A large fire at the port of Beirut preceded the explosion. In videos posted on social media, we can see white smoke billowing from Warehouse 12. Following the explosion, more than 300,000 people are left homeless. Lebanon’s President blamed the detonation on 2,750 tons of ammonium nitrate. They were stored unsafely at a warehouse in the port.
This is not the only explosion caused by unsafely storage of explosive materials. History has other similar events as well. Here are some events that were as tragic as the Beirut explosion.
Just some few years ago, a series of explosions killed 173 people in Tianjin. The event occurred on August 12 after an explosion happened at a container storage station at the Port of Tianjin. Two explosions occurred within 30 seconds, with the second detonating more than 800 tons of ammonium nitrate. That is 256 tons of TNT equivalent.
The investigation took nearly half a year to find out in February 2016 that an overheated container of dry nitrocellulose caused the initial explosion.
Besides the human victims, there was an abundance of material damage. More than eight thousand new cars, parked in lots near the blast site were burned. Companies like Kia, Toyota, Renault, Hyundai, and Volkswagen had their cars nearby.
Buildings surrounding the blast site got declared as “structurally unsafe”. The cost of the explosion got estimated at around $9 billion. It was the third most expensive supply chain disruption of 2015.
More than 40 kinds of hazardous chemicals were stored on site. And at least 700 tons of highly toxic sodium cyanide was stored at the site. Fear of pollution prompted the government to test the air. They confirmed gases were undetectable 2km from the site.
If you think 2,000 tons of ammonium nitrate are a problem, what about more than 4,500 tons of the same chemical? This happened when a mixture of ammonium sulfate and ammonium nitrate fertilizer stored in a tower silo exploded at a BASF plant in Oppau.
The explosion in what is now Ludwigshafen, Germany, killed between 500 and 600 people. More than 2,000 people got injured.
Oppau began producing ammonium sulfate in 1911. But during WWI, Germany couldn’t obtain sulfur. So they began producing ammonium nitrate as well.
The two explosions happened half a second apart on September 21, 1921 at Silo 110 of the plant. They formed a crater 90m by 125m wide and 19m deep.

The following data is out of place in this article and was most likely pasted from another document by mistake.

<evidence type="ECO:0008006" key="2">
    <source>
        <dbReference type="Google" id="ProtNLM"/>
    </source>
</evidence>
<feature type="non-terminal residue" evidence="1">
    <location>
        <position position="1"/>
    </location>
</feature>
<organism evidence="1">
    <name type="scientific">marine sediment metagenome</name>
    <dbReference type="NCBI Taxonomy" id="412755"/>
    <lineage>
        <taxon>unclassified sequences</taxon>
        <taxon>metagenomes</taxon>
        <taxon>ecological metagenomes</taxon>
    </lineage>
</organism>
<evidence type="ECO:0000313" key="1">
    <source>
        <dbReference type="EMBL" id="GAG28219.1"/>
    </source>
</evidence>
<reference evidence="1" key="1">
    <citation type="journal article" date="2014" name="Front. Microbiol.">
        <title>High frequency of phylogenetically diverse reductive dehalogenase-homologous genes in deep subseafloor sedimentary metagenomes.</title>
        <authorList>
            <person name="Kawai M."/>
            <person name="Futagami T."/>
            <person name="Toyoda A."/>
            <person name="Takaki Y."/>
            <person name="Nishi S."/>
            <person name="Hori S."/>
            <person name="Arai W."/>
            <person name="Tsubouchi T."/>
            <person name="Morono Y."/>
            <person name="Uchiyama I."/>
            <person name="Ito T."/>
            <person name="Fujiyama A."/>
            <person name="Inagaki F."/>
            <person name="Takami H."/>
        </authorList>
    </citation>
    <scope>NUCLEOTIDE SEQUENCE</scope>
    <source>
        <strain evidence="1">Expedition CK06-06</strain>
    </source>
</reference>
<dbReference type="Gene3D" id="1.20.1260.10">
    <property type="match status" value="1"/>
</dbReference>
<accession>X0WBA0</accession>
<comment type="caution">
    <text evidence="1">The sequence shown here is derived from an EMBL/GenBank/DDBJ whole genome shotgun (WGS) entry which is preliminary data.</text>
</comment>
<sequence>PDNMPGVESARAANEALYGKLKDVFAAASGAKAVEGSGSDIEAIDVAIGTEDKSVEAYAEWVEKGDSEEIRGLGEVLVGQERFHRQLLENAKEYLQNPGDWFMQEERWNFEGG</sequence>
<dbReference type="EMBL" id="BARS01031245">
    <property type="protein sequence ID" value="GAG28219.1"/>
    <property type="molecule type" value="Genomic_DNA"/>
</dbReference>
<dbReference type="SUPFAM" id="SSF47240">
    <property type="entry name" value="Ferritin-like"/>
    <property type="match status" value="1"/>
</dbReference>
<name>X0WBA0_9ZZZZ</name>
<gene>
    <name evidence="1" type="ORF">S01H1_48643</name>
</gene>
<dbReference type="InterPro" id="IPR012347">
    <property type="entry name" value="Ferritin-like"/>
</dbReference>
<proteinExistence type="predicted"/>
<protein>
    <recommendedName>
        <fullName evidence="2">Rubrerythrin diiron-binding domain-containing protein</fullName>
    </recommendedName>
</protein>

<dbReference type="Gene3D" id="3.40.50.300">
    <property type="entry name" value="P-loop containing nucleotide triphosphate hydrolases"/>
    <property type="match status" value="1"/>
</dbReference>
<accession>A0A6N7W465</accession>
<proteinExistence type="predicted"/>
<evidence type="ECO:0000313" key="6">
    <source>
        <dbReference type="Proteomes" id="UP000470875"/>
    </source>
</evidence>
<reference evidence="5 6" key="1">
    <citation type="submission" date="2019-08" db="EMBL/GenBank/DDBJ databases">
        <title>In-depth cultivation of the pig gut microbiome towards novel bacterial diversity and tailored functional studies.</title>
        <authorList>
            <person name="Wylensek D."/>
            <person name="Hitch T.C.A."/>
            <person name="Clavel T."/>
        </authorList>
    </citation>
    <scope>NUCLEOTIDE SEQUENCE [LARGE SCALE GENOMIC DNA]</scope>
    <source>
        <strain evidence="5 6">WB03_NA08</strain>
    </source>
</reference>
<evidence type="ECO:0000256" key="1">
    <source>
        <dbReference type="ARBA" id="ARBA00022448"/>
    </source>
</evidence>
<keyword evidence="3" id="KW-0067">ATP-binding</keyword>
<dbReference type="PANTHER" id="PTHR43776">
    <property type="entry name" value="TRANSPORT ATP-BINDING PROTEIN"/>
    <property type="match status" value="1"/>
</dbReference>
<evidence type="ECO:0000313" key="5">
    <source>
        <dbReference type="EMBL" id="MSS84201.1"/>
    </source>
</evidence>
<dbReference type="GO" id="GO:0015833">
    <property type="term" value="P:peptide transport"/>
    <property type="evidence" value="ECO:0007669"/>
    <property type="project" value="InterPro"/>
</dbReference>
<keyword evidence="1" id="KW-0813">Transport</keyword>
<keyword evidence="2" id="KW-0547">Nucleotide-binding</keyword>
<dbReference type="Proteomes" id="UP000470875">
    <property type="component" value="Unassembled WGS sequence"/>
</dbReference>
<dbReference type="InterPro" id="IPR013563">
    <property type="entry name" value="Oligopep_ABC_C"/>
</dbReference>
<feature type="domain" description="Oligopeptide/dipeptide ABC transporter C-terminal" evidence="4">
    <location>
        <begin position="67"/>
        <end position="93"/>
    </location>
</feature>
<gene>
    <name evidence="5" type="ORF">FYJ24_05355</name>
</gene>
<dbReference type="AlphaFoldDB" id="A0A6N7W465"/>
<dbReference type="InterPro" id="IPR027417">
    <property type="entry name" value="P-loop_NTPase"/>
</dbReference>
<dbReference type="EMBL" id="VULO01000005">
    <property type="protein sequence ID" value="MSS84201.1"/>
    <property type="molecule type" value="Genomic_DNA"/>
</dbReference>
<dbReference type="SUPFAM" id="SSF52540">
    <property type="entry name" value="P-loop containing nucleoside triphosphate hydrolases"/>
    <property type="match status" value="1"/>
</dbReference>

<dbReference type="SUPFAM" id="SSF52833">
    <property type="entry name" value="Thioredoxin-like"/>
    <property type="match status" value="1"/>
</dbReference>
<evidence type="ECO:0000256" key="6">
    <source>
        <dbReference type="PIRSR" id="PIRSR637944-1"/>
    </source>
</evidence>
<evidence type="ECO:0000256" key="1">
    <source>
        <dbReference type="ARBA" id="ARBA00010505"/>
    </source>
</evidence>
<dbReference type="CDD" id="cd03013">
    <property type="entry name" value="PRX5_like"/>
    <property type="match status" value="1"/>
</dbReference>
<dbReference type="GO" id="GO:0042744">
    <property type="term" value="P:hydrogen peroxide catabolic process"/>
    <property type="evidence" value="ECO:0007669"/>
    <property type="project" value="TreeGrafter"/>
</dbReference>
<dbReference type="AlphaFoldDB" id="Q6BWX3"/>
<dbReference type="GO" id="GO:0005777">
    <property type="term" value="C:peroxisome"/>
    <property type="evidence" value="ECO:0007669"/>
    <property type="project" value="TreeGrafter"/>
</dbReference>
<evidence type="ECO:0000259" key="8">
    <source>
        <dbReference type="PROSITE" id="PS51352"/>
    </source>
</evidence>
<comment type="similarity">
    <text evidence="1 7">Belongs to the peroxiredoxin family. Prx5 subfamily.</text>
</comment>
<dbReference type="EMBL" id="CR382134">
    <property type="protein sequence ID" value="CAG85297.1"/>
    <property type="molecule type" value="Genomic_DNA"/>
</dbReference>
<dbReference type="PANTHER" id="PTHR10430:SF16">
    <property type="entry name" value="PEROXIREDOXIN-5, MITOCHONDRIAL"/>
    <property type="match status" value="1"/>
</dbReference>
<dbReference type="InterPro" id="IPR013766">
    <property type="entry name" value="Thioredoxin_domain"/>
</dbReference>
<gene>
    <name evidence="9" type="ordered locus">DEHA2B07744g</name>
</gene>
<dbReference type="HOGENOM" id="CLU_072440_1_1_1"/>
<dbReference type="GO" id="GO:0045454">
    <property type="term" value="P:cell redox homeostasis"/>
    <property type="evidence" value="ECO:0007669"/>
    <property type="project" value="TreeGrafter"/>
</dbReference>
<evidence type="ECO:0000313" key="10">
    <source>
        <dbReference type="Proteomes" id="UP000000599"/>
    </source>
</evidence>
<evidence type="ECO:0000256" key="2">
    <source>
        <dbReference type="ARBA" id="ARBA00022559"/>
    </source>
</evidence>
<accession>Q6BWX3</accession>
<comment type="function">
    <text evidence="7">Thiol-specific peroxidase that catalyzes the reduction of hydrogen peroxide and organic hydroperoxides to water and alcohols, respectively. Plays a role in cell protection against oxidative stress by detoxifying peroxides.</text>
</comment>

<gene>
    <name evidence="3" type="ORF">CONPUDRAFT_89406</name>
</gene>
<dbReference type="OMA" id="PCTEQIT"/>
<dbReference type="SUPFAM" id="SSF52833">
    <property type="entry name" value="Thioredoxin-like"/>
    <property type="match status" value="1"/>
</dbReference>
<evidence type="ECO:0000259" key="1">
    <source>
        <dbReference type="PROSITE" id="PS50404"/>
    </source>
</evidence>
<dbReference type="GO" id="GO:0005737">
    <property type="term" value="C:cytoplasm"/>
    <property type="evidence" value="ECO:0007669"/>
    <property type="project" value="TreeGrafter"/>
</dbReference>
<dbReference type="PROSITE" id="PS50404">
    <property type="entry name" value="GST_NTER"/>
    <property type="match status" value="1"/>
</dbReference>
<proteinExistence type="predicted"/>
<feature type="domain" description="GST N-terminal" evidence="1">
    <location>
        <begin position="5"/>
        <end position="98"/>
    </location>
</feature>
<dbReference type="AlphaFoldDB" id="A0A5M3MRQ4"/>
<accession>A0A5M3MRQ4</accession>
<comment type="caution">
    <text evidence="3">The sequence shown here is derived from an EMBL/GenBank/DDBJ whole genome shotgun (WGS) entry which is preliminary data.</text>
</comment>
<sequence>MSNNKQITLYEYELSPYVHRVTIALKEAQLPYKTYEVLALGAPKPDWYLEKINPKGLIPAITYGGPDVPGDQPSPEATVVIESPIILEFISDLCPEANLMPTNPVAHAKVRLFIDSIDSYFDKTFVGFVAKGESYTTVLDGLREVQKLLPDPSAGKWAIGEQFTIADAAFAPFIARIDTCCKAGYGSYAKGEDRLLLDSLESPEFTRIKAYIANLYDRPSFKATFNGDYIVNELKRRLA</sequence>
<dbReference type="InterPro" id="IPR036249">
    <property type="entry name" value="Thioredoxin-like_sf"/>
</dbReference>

Only 10% of the stored 4,500 tons of fertilizer detonated.
This is one of the largest industrial disasters in history. It occurred in 1947, April 16, in the Port of Texas City. The Texas City Disaster is the deadliest industrial accident in US history and one of the largest non-nuclear explosions.
Everything started in the morning as the French-registered vessel SS Grandcamp detonated her cargo of 2,300 tons of ammonium nitrate. This started a chain reaction of fires and explosions in nearby ships and oil-storage facilities.
The end result is death of more than 581 civilians, and one member of the Texas City fire department.
The disaster drew the first class action lawsuit against the US government. More than 8,000 victims sued the government under the 1946 Federal Tort Claims Act. More than 63 people never got identified. They were placed in a memorial cemetery in the north part of Texas City.
As with similar explosions, the ammonium nitrate was used as a fertilizer at the time. It was manufactured in Nebraska and Iowa and then shipped to Texas by rail before loading it on a boat.
The 1916 explosion happening at Faversham is still the worst in the history of Britain. It happened on April 2, 1916. The huge explosion ripped through the gunpowder mill at Uplees, near Faversham. There were 200 tons of TNT detonated following empty sacks catching fire.
The combined explosion of TNT and ammonium nitrate contributed to 115 deaths of men and boys, including all the Works Fire Brigade. It happened on Sunday, so no women were at work. At the time, experts believed weather might have contributed to the start of the fire. Britain had a wet month ending with a short dry spell. The weekend provided perfect conditions for heat-generated combustion.
That was not the first disaster at Faversham. But it is still the worst ever in the history of UK explosives industry.
The good news was more than 3,000 tons stored in nearby shed remained unaffected.
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